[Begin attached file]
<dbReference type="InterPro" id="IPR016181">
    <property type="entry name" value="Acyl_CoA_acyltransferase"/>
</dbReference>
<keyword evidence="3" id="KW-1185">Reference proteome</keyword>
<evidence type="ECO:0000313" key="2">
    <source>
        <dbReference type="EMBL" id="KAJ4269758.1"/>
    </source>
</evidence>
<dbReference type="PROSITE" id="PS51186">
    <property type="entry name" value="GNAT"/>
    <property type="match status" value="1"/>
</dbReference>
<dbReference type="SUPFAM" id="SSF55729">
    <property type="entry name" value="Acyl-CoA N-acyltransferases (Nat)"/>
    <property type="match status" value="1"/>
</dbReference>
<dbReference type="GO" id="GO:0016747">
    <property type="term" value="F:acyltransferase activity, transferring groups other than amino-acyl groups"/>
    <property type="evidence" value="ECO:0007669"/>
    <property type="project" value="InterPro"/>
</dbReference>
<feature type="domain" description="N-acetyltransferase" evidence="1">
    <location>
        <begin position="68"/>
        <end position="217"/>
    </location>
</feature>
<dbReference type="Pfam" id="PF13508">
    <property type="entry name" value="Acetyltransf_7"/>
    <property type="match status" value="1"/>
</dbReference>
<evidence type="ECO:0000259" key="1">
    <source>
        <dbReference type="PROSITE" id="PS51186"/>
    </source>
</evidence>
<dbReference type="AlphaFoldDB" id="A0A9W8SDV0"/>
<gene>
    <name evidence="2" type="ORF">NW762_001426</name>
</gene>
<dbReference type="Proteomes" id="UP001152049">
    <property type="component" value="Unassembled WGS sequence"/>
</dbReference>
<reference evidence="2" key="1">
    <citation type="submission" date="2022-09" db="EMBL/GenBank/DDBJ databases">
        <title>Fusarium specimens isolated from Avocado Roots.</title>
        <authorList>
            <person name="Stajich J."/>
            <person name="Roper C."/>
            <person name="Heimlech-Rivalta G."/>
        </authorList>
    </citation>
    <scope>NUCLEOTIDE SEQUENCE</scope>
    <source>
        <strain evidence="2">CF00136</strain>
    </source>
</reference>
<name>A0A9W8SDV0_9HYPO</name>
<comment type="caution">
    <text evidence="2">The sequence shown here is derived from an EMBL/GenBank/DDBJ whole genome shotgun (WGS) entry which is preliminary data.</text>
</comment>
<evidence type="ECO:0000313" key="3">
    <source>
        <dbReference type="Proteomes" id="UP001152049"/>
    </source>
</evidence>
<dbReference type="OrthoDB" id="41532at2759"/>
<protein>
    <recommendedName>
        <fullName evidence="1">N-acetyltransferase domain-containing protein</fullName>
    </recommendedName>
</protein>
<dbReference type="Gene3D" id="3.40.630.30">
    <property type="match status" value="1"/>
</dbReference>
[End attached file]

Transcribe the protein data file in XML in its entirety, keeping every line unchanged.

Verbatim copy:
<dbReference type="InterPro" id="IPR016181">
    <property type="entry name" value="Acyl_CoA_acyltransferase"/>
</dbReference>
<keyword evidence="3" id="KW-1185">Reference proteome</keyword>
<evidence type="ECO:0000313" key="2">
    <source>
        <dbReference type="EMBL" id="KAJ4269758.1"/>
    </source>
</evidence>
<dbReference type="PROSITE" id="PS51186">
    <property type="entry name" value="GNAT"/>
    <property type="match status" value="1"/>
</dbReference>
<dbReference type="SUPFAM" id="SSF55729">
    <property type="entry name" value="Acyl-CoA N-acyltransferases (Nat)"/>
    <property type="match status" value="1"/>
</dbReference>
<dbReference type="GO" id="GO:0016747">
    <property type="term" value="F:acyltransferase activity, transferring groups other than amino-acyl groups"/>
    <property type="evidence" value="ECO:0007669"/>
    <property type="project" value="InterPro"/>
</dbReference>
<feature type="domain" description="N-acetyltransferase" evidence="1">
    <location>
        <begin position="68"/>
        <end position="217"/>
    </location>
</feature>
<dbReference type="Pfam" id="PF13508">
    <property type="entry name" value="Acetyltransf_7"/>
    <property type="match status" value="1"/>
</dbReference>
<evidence type="ECO:0000259" key="1">
    <source>
        <dbReference type="PROSITE" id="PS51186"/>
    </source>
</evidence>
<dbReference type="AlphaFoldDB" id="A0A9W8SDV0"/>
<gene>
    <name evidence="2" type="ORF">NW762_001426</name>
</gene>
<dbReference type="Proteomes" id="UP001152049">
    <property type="component" value="Unassembled WGS sequence"/>
</dbReference>
<reference evidence="2" key="1">
    <citation type="submission" date="2022-09" db="EMBL/GenBank/DDBJ databases">
        <title>Fusarium specimens isolated from Avocado Roots.</title>
        <authorList>
            <person name="Stajich J."/>
            <person name="Roper C."/>
            <person name="Heimlech-Rivalta G."/>
        </authorList>
    </citation>
    <scope>NUCLEOTIDE SEQUENCE</scope>
    <source>
        <strain evidence="2">CF00136</strain>
    </source>
</reference>
<name>A0A9W8SDV0_9HYPO</name>
<comment type="caution">
    <text evidence="2">The sequence shown here is derived from an EMBL/GenBank/DDBJ whole genome shotgun (WGS) entry which is preliminary data.</text>
</comment>
<evidence type="ECO:0000313" key="3">
    <source>
        <dbReference type="Proteomes" id="UP001152049"/>
    </source>
</evidence>
<dbReference type="OrthoDB" id="41532at2759"/>
<protein>
    <recommendedName>
        <fullName evidence="1">N-acetyltransferase domain-containing protein</fullName>
    </recommendedName>
</protein>
<dbReference type="Gene3D" id="3.40.630.30">
    <property type="match status" value="1"/>
</dbReference>